Machine learning has fundamentally transformed the way we interact with many networked devices around us. However, machine learning's effectiveness also raises profound concerns about privacy --- how we control the collection and use of our information. This tension between collection of users’ information to improve sales revenue of organizations (e.g., via targeted advertising), and the corresponding privacy concerns is increasing at an alarming rate. The main focus of this talk will be on designing scalable distributed machine learning algorithms with local differential privacy guarantees.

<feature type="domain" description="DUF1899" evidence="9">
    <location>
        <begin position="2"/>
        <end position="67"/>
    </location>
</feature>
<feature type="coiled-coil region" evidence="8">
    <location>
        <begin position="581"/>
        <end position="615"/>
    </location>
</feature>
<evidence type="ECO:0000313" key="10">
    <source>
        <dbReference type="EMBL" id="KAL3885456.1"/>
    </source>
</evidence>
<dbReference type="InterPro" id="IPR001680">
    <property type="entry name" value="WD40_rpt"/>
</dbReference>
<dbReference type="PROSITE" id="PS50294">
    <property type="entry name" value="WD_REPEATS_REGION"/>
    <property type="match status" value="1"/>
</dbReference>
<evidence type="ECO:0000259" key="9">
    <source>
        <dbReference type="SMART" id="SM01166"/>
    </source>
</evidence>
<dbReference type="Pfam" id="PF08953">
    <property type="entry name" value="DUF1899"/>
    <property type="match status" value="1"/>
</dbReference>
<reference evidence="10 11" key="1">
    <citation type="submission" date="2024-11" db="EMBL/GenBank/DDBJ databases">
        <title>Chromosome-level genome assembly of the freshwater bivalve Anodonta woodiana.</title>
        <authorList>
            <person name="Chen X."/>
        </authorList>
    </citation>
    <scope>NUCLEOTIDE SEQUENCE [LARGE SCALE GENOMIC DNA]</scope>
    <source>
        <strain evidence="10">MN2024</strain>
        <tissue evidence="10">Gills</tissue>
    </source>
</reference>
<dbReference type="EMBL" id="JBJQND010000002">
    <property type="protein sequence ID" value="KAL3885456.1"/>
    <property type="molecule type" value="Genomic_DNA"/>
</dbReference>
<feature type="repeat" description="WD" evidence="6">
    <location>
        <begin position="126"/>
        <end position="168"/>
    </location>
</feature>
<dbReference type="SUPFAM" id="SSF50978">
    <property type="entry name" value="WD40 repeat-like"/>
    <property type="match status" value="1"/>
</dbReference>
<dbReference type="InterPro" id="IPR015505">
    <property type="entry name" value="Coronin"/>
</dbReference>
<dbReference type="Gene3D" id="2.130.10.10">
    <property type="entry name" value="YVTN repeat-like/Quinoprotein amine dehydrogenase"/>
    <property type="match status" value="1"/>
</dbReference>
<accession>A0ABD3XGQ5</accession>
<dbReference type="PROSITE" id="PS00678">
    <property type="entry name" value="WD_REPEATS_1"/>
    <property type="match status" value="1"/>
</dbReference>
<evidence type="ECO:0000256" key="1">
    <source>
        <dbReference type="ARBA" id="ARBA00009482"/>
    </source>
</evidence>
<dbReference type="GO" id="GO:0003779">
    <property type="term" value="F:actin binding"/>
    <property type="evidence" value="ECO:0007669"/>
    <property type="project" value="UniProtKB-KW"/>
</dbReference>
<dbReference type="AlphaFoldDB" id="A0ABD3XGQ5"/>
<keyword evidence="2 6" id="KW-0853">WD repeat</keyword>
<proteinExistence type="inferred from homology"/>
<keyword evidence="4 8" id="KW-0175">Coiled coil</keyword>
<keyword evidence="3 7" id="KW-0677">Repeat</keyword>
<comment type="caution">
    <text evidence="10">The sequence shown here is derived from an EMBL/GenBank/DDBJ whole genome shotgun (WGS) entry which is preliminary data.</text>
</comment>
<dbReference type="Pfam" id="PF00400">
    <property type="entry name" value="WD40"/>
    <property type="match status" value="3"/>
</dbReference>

Designing differentially private machine learning algorithms has been primarily focused on balancing the trade-offs between utility and privacy. In the distributed setting, where the data is distributed across various devices (e.g., cellphones), I argue that the nature and degree of interaction these devices have with the aggregating server is as important as utility and privacy for a large scale deployment. In this talk I will discuss learning / optimization algorithms under local differential privacy that use very little or no adaptive interaction while providing strong utility guarantees. Furthermore, I argue that for a large class of learning problems some degree of adaptive interaction is unavoidable. Finally, I discuss some of my ongoing work on differentially private on-device machine learning that allow effective personalization for users (e.g., personalized advertisements or movie recommendations).